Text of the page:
Germany's Angela Merkel criticised France's economic performance on Friday (15 June), warning against "mediocrity" in tackling Europe's deepening debt crisis as discussions continued over greater fiscal and economic integration in the eurozone.
Merkel, under pressure from eurozone peers to ease up on her austerity drive in Europe, reiterated her view that issuing new debt to finance economic growth is not sustainable and she again ruled out a mutualisation of debt, or eurobonds, to tackle the crisis.
Such moves would open a "path to mediocrity", she told a gathering of German entrepreneurs on Friday, saying she will reject any such "quick" crisis solutions.
French President François Hollande has spoken out in favour of swiftly adopting eurobonds and also insists that Europe needs to do more to revive growth to offset its German-inspired focus on tackling budget deficits and public debt.
Merkel has not ruled out eurobonds entirely but said they could only be envisaged at the conclusion of a longer-term process of political and fiscal union in the eurozone and sovereignty transfers to Brussels – a bold federalist step that France is hesitating to take.
Differences in competitiveness
Describing her own country as Europe's "stabilising anchor and growth engine", the centre-right chancellor told German business leaders that Europe should talk about the growing gap between the bloc's two biggest economies and traditional allies.
Tension has risen so much that French Prime Minister Jean-Marc Ayrault felt moved to deny that his country was trying to form a united front with Italy and Spain against Merkel and her drive for austerity in the single currency zone.
But Merkel, possibly irritated by Hollande's meeting with German centre-left opposition leaders earlier this week on eurozone policy, took what looked like a swipe at his expansive policy ideas such as a new decree partially lowering the pension age, which was part of his election campaign.
"If you look for instance at the development of unit labour costs between Germany and France in the past 10 years, then you see that at the start of the millennium Germany looked rather worse or at best as good as our neighbour in a lot of factors, while the differences have now been growing a lot more strongly, also a topic that must be discussed in Europe, naturally," she said.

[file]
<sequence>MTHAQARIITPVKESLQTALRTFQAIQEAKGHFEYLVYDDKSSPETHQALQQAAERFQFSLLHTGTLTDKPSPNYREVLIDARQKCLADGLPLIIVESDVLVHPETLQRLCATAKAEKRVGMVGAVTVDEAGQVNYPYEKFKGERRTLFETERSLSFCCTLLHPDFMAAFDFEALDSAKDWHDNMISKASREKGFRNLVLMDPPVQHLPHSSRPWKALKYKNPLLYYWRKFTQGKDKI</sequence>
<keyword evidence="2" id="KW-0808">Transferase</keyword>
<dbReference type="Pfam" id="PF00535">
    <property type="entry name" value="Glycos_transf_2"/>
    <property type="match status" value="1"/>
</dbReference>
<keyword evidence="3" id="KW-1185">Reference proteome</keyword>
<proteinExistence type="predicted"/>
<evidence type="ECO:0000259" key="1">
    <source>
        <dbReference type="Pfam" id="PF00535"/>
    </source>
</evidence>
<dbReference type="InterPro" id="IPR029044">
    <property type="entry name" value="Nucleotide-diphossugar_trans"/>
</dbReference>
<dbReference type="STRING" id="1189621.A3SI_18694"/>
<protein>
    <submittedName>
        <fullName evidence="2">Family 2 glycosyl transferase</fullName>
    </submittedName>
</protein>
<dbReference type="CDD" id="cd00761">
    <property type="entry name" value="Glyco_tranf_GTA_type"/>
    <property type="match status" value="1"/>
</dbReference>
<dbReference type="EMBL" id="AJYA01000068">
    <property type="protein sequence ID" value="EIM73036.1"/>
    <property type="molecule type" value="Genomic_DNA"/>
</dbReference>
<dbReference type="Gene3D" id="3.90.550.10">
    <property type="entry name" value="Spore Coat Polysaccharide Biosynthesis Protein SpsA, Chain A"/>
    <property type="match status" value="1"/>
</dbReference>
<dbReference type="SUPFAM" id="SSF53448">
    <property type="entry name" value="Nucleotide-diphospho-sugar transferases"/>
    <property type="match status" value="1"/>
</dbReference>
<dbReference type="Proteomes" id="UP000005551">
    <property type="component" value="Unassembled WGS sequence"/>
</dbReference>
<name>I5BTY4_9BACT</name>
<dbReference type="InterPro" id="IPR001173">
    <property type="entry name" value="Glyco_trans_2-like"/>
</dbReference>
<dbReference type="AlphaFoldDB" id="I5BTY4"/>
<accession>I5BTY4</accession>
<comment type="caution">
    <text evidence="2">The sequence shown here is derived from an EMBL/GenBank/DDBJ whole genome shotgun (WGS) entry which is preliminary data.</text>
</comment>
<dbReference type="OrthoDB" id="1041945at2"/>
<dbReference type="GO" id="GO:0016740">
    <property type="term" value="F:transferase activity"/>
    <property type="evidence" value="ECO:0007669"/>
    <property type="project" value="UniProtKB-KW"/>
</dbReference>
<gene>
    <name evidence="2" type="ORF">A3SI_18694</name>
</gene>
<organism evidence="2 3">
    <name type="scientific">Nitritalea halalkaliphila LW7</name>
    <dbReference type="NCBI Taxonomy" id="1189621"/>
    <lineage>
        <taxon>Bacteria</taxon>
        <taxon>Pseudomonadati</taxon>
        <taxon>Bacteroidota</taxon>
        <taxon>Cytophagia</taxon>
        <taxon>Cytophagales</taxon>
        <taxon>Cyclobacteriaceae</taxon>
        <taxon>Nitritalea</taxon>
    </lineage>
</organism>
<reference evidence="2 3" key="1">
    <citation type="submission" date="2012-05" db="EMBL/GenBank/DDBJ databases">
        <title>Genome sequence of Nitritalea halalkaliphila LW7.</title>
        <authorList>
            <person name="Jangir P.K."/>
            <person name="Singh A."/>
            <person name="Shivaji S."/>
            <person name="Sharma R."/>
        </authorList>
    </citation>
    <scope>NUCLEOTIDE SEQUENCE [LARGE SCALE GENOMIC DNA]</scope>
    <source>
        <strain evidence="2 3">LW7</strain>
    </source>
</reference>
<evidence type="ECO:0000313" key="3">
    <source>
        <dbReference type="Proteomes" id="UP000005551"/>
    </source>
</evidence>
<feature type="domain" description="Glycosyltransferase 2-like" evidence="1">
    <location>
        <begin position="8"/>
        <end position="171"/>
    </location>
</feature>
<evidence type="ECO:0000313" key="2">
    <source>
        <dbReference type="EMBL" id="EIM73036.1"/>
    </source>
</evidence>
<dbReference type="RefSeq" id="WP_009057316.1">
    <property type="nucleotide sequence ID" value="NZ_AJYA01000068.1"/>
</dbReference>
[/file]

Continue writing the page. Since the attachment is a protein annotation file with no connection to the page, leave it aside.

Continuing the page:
Meanwhile, European Council President Herman Van Rompuy was to host a phone call on Friday between the leaders of Germany, Italy, France, Britain and Spain ahead of next week's meeting of the Group of 20 leading industrial nations, his spokesman said on Friday.
One EU official, speaking on condition of anonymity, said the leaders may use the call to discuss deeper European economic integration, including the degree to which it should involve all 27 members of the European Union or the 17 countries in the eurozone.
Van Rompuy, Commission President José Manuel Barroso, European Central Bank President Mario Draghi, and Eurogroup Chairman Jean-Claude Juncker have been given the task of reporting on closer eurozone integration to a leaders' summit on June 28-29.
Banking and fiscal union
The eurozone's plans to move towards a banking and fiscal union should help market confidence, but investors must give Europe time for the process, EU Economic and Monetary Affairs Commissioner Olli Rehn said on Friday.
"We need to map out the direction and steps towards a full economic union to complete our monetary union, including through a financial union," Rehn said. "Demonstrating the political commitment of member states to the euro will be a key part of restoring confidence in the euro area," he said.
He said the main elements of a financial union would include a single rule book on capital requirements, integrated financial supervision, a common resolution authority and a single deposit insurance scheme.
"All these common and integrated elements should be put together into the same overall framework, intended for the 27 member states, while allowing deeper integration and stronger requirements for the euro area as necessary," he said.
While the economic integration process is likely to be politically difficult and take years, it would lead, in the end, to joint eurozone debt issuance – which markets would very much welcome.